June 26, 2008
THE WAY THINGS 'SPOSED TO BE (via Glenn Dryfoos):
Ensuring It Still Feels Like the Old Ball Game (JOHN BRANCH, 6/23/08, NY Times)
[Lambert Bartak] sat, shoeless, in an enclosed booth, just a man and his weathered 1935 Hammond organ, alone and anonymous in their timeless endeavor. A ballpark organist is part of the unobtrusive background of baseball, or used to be, until most were quietly silenced by time and outsourced by recorded music.
But after decades of playing largely behind the scenes — as an accordion accompaniment to Johnny Carson’s early magic shows (both spent childhoods in Norfolk, Neb.), as a studio musician for a radio station and as a ballpark organist here during the College World Series — Bartak can finally be seen as something more than a lithe-fingered provider of space-filling background music.
He is a reminder of how ballparks used to sound, and feel, and how they increasingly do not.
According to the National Baseball Hall of Fame, organs gained a place at ballparks after the Chicago Cubs brought one to Wrigley Field for a game in 1941. It was instantly popular. In 1942, the Brooklyn Dodgers added a full-time organist at Ebbets Field.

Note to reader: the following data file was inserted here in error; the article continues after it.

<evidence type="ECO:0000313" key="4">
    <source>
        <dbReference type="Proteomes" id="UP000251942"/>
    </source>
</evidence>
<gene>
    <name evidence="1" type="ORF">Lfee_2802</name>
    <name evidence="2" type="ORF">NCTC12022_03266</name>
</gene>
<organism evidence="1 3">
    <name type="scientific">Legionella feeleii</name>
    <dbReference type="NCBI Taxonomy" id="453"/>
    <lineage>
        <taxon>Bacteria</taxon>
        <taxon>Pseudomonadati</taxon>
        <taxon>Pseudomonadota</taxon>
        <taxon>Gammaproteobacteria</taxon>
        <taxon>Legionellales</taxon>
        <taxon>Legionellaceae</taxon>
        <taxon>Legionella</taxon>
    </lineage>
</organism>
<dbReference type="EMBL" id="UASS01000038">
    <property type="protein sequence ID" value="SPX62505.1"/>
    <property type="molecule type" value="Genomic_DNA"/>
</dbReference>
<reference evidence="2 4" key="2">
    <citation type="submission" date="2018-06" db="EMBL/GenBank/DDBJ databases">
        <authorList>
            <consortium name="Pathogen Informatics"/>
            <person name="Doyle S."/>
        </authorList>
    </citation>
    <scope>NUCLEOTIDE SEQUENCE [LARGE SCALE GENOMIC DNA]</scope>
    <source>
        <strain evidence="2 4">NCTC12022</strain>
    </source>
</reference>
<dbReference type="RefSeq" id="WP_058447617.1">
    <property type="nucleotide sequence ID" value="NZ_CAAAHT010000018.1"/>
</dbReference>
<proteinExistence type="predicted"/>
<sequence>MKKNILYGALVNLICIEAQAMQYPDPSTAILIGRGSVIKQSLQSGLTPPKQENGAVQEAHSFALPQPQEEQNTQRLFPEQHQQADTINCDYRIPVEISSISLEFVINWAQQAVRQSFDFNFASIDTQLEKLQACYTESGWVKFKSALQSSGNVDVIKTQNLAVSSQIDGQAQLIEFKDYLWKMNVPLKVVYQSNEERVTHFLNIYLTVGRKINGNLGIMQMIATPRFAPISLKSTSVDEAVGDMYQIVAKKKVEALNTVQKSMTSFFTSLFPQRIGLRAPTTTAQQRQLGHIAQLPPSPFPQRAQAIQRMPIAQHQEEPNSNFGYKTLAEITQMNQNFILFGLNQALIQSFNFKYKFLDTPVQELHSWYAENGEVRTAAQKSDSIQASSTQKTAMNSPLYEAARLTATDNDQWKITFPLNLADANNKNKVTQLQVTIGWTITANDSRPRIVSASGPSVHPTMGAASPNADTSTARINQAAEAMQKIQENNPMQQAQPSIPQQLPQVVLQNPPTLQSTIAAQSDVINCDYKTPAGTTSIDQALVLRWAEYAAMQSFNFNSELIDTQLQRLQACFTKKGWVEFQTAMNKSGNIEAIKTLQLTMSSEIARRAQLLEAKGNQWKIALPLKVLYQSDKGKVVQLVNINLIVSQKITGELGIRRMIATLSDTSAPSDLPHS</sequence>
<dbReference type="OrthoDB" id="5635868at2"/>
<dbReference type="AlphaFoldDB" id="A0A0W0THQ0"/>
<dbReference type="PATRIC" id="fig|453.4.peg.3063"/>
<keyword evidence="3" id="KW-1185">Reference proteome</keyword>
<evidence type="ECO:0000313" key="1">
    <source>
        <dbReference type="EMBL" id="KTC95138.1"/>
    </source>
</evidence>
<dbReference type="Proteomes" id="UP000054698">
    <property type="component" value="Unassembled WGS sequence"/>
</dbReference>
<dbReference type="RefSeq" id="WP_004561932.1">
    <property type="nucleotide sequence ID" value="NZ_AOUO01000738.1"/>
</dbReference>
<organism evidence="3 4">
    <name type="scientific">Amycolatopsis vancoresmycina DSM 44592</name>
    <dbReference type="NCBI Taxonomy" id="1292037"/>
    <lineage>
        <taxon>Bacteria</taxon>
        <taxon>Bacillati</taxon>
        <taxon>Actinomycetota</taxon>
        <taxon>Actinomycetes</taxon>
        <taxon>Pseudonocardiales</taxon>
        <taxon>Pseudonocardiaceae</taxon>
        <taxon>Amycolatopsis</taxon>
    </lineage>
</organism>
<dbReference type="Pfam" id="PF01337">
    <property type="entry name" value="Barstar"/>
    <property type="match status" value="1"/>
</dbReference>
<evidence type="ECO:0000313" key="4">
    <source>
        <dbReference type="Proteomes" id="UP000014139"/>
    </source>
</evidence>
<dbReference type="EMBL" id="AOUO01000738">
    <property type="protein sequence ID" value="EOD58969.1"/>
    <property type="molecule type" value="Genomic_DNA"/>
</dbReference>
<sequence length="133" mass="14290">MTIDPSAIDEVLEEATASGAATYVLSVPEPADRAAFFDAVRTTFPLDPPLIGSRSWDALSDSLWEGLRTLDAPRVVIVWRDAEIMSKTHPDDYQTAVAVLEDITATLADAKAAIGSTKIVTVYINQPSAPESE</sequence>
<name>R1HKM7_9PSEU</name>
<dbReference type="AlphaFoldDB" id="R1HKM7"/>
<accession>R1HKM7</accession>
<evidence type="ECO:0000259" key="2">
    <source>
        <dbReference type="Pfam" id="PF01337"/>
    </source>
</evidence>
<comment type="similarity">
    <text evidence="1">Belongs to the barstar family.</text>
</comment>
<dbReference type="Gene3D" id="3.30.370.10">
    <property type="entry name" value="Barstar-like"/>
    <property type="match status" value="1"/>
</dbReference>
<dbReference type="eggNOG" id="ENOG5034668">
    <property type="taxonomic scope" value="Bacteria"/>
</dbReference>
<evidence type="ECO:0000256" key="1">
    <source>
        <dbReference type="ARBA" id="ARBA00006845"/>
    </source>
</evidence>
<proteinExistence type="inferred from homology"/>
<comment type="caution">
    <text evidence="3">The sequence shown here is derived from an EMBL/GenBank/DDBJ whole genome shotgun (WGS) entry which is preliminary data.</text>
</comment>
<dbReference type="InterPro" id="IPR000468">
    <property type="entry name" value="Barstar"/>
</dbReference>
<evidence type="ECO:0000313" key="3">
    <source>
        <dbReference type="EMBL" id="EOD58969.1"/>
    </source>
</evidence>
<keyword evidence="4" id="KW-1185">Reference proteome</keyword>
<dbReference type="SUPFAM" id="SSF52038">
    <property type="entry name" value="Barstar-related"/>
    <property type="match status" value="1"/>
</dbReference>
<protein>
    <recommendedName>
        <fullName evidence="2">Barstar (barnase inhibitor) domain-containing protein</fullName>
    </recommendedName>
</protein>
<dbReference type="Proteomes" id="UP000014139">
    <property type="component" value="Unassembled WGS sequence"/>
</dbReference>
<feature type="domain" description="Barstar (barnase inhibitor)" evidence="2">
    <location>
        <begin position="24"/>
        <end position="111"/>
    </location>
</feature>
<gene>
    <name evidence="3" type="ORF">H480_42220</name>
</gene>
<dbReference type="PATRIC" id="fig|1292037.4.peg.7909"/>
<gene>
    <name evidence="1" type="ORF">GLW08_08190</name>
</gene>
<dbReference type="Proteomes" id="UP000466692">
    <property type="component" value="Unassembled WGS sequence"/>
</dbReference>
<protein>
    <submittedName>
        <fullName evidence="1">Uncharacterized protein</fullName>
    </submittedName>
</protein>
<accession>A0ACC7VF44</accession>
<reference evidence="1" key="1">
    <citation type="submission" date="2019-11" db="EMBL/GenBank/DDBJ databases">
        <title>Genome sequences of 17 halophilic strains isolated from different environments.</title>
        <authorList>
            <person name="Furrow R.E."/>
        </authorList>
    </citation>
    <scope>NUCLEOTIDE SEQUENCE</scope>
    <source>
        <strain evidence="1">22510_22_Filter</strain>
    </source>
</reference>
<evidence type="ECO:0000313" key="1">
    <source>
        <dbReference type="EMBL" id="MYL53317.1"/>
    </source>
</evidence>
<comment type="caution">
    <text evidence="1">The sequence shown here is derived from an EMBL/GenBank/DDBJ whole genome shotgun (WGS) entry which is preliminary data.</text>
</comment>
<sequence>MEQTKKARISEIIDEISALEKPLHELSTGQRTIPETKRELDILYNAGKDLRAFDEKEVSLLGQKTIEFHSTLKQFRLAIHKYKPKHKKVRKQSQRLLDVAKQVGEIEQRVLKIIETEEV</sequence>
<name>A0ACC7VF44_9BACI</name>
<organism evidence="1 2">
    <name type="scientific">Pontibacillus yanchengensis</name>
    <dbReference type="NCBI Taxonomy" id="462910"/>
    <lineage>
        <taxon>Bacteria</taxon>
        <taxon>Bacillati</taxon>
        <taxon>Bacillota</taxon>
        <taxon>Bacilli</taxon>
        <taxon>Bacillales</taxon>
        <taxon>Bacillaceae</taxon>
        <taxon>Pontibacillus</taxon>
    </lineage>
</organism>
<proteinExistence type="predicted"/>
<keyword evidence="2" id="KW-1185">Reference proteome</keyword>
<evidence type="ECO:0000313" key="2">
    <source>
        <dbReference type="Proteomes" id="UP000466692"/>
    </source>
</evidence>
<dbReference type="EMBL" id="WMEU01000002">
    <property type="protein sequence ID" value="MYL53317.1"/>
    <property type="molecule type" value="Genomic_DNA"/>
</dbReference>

Other teams followed, and the trend peaked in the 1960s and 1970s. Their numbers have dwindled since. The Hall’s director of research, Tim Wiles, traced at least part of the beginning of the end to a change in ownership for the Mets after the 1979 season. The longtime organist Jane Jarvis was nudged out at Shea Stadium in favor of canned music. Teams wanted their music to rock, not reverberate.
Most major league teams do not employ organists anymore. Even the Omaha Royals, Rosenblatt’s primary tenants, stopped using Bartak a few seasons ago. It is possible that none of the players on the eight teams that made this year’s College World Series have played in another stadium with an organist.
The slow death of organ music may soon hit this event, where the organ still thrives as if there were no tomorrow, only yesterdays. A new stadium is planned for downtown Omaha in 2011, and Bartak doubts that there will be a spot reserved for an organist.
Until then, he punctuates every third out with a three-chord coda, and fills part of the still air between innings with a three-song medley. He does not plan the song lists, relying simply on some indescribable intuition and the hundreds of song titles he has scrawled before him.
Change sucks. Posted by Orrin Judd at June 26, 2008 7:08 AM